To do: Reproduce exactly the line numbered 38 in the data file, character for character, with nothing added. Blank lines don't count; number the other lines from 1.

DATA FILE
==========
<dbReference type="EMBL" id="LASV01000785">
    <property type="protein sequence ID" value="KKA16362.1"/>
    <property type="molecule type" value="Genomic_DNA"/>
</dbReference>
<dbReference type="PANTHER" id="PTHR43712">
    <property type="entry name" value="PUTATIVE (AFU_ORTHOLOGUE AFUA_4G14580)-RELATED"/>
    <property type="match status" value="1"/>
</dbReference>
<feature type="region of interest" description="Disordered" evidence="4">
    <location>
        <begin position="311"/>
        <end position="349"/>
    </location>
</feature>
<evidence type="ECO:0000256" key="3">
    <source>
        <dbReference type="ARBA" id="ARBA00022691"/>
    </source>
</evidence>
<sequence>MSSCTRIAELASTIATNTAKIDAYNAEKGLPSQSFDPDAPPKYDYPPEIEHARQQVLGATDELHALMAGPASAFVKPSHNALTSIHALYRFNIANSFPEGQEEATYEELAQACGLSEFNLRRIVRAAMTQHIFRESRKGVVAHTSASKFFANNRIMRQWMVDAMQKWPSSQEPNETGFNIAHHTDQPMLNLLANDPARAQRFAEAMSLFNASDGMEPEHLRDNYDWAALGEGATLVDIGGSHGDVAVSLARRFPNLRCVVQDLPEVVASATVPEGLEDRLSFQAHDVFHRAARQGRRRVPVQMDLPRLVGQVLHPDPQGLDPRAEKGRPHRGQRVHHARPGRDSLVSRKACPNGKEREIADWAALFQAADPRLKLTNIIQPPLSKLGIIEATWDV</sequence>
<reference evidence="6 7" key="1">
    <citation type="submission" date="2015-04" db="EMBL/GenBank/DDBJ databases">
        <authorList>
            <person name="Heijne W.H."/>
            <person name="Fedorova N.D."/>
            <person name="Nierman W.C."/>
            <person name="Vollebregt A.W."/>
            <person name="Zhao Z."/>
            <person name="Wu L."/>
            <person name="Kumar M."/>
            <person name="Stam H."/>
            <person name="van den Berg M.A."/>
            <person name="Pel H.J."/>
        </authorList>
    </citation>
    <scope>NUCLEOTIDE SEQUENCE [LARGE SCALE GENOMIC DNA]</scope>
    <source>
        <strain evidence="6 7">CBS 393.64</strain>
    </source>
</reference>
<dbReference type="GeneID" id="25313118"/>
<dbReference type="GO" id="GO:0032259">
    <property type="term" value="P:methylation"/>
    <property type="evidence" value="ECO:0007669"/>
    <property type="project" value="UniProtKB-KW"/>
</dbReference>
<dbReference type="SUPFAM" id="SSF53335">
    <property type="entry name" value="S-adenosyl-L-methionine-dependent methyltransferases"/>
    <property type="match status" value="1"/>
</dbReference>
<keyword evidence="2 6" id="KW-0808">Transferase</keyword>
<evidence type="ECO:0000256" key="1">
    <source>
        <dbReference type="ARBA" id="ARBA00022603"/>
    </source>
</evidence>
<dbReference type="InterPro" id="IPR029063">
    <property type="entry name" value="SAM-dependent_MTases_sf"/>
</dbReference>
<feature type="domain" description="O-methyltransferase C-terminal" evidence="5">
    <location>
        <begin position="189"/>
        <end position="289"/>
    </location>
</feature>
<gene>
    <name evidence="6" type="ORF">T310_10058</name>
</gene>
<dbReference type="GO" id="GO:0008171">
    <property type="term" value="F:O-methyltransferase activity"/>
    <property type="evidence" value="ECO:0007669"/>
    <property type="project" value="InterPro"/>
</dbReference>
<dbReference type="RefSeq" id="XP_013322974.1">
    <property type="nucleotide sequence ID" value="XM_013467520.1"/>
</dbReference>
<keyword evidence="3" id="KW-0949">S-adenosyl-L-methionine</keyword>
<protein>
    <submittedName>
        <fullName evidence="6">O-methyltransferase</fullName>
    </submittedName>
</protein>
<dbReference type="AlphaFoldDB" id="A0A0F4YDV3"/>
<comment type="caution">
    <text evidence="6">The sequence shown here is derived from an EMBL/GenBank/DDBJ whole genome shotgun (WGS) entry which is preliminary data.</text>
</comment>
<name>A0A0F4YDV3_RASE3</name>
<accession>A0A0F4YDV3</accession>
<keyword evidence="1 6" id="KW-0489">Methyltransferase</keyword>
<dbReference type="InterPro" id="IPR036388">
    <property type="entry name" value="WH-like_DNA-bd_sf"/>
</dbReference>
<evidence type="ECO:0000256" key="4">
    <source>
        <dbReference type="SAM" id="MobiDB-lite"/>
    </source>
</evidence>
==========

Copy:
        <strain evidence="6 7">CBS 393.64</strain>